Cars wait to turn onto Highway 9 from Bickford Avenue on Wednesday in Snohomish. (Olivia Vanni / The Herald)

Cars wait to turn onto Highway 9 from Bickford Avenue on Wednesday in Snohomish. (Olivia Vanni / The Herald)

Roundabout coming to dangerous Bickford-Highway 9 intersection

WSDOT is building a roundabout at Bickford Avenue and Highway 9, where drivers are expected to enter at 15 mph.

Plenty of drivers have white-knuckled the turn from Avenue D or Bickford Avenue onto Highway 9 in Snohomish.

Others among the 17,000 vehicles on this stretch of the highway surely avoid the intersection if at all possible, and for good reason.

The two city streets have 25 mph speed limits and stop signs approaching the 55 mph two-lane highway.

Only right turns from Avenue D and Bickford to the highway are allowed because of the danger presented when drivers turn left and must cross both highway lanes.

Northbound highway traffic zips around a curve and under the bridge overpass for Bickford. It can make for a split-second decision for drivers trying to get onto the highway.

A safer roundabout intersection is ahead for Bickford Avenue and Highway 9 this year, Washington State Department of Transportation staff say.

“The purpose really is to reduce the risk of collisions there,” spokesman Tony Black said.

The state hired Granite Construction Company to build the roundabout. Work started earlier this month and is expected to be finished in September, though the traffic circle itself could be in place by early June.

The Washington State Department of Transportation is building a roundabout at the intersection of Bickford Avenue and Highway 9. (WSDOT)

The Washington State Department of Transportation is building a roundabout at the intersection of Bickford Avenue and Highway 9. (WSDOT)

Warning signs will urge drivers to enter the 97-foot-wide roundabout at 15 mph. It will have only one lane, and the state is building a right turn pocket for northbound traffic onto Avenue D.

WSDOT has had the $4.3 million project on its to-do list since the Legislature passed the Connecting Washington transportation package in 2015.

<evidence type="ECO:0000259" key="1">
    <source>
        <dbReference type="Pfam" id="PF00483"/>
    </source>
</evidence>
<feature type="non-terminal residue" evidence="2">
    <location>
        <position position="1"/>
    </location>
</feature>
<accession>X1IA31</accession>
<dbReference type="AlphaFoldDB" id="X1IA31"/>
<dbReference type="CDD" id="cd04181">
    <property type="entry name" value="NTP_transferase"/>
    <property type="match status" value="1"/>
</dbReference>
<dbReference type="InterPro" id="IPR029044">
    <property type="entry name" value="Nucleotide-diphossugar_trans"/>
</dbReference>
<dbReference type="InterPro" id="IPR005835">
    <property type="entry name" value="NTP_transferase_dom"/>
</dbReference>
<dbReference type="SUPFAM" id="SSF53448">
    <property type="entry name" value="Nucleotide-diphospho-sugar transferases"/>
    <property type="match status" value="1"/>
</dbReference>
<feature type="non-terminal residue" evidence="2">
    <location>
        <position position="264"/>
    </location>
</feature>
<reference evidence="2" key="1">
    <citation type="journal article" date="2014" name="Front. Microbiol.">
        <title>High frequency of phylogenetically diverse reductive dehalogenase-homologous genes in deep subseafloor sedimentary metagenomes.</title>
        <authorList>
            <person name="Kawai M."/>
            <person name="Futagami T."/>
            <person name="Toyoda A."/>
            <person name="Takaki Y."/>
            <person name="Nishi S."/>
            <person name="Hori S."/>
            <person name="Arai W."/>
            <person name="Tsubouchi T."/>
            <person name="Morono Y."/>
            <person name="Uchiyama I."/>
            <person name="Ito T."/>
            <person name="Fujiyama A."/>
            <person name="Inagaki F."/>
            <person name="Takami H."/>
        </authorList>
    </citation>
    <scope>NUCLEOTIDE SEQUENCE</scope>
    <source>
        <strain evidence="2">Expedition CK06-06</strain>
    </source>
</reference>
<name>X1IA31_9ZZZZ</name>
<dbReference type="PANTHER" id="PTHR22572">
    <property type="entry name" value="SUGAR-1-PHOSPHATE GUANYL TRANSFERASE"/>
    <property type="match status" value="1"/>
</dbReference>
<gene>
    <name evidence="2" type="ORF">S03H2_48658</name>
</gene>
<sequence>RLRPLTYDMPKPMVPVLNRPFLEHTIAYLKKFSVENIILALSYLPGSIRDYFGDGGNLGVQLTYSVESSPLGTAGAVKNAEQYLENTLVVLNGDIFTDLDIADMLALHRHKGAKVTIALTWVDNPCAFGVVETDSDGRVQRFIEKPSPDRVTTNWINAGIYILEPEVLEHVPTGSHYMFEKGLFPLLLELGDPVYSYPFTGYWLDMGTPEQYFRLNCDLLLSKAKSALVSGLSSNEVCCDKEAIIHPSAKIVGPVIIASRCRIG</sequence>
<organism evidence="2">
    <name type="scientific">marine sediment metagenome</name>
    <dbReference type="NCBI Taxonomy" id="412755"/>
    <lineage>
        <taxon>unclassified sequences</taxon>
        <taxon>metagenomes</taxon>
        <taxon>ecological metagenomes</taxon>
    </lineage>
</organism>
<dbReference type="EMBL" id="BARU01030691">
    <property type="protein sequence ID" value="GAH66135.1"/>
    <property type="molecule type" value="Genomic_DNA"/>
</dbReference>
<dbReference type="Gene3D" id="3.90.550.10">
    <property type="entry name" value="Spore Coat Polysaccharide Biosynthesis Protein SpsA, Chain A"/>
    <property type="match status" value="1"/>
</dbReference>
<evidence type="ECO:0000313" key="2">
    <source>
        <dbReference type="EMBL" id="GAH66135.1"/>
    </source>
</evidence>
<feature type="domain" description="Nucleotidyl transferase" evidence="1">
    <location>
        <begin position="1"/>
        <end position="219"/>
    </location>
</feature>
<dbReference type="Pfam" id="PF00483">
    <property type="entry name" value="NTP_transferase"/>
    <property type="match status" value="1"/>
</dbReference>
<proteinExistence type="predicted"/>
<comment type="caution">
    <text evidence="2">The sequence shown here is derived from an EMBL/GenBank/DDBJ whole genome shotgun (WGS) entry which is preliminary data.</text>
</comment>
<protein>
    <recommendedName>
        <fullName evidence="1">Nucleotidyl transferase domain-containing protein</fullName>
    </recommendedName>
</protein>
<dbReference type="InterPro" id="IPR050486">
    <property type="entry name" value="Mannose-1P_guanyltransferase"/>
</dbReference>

There were 31 crashes at the intersection between 2011 and 2015. Three of those killed someone, and about half had an injury.

Three more collisions that resulted in suspected serious injuries happened since then, according to state data.

“From what I’ve heard people still try to make that left turn or other movements they shouldn’t be (making) and then there are accidents,” Snohomish city engineer Yosh Monzaki said.

Slowing Highway 9 traffic through the intersection should make it easier for drivers to get on or off the highway.

The state isn’t marking the new roundabout with crosswalks because there aren’t sidewalks leading to the highway from the city streets.

But the raised island between lanes will have a cut-through area for pedestrians who try to cross the highway. Small shrubs and trees will be planted in the center island as well.

Roundabouts can be more harrowing for pedestrians, especially those with disabilities, Disability Mobility Initiative director Anna Zivarts told The Daily Herald. Signals help control traffic and tell pedestrians who can’t see when it’s safe to cross.

The nearest signalized intersection to get across Highway 9 is at 30th Street SE, 1 mile away.

There aren’t great options for people who want to roll or stroll on Bickford across Highway 9.

The Bickford Avenue bridge has shoulders on either side of the two travel lanes. Only a painted stripe separates it from vehicles. It’s a dicey span for someone in a wheelchair to cross.

“It’s narrow there,” said Monzaki, who estimated the shoulders are about 3 feet wide. “It’s not like a sidewalk.”

The city is starting to think about how to improve pedestrian access across the highway. If the state, which owns the Bickford Avenue bridge over Highway 9, ever replaces it, the city could ask for grade-separated sidewalks to be included in its design and construction.

So far, that’s not being actively considered.

Another option is the city could ask the state to decommission the Bickford bridge for motor vehicles, and use it for cycling and pedestrian access.

Or the city could build its own bridge, an expensive capital project that would have ongoing maintenance costs, Monzaki told the Snohomish City Council at its May 3 meeting.

“Then we’re in the business of maintaining a bridge,” he said.

Once the roundabout is built, drivers can expect slightly longer travel times through the intersection. WSDOT estimates northbound travelers could see another 5 seconds in the morning and 60 seconds in the afternoon; and southbound travelers another 6 seconds in the morning and 25 seconds in the afternoon.

Staff will monitor traffic data to evaluate the effects of the roundabout on city streets, Monzaki said.

“It’ll be interesting to see after it’s constructed how the traffic patterns are,” he said.

Building the roundabout requires a closure of the northbound lane between Second Street and 30th Street. It’s scheduled for 8 p.m. May 31 through 5 a.m. June 6 and depends on the weather.

The southbound lane will open 5 a.m. June 1 to 8 p.m. June 3.

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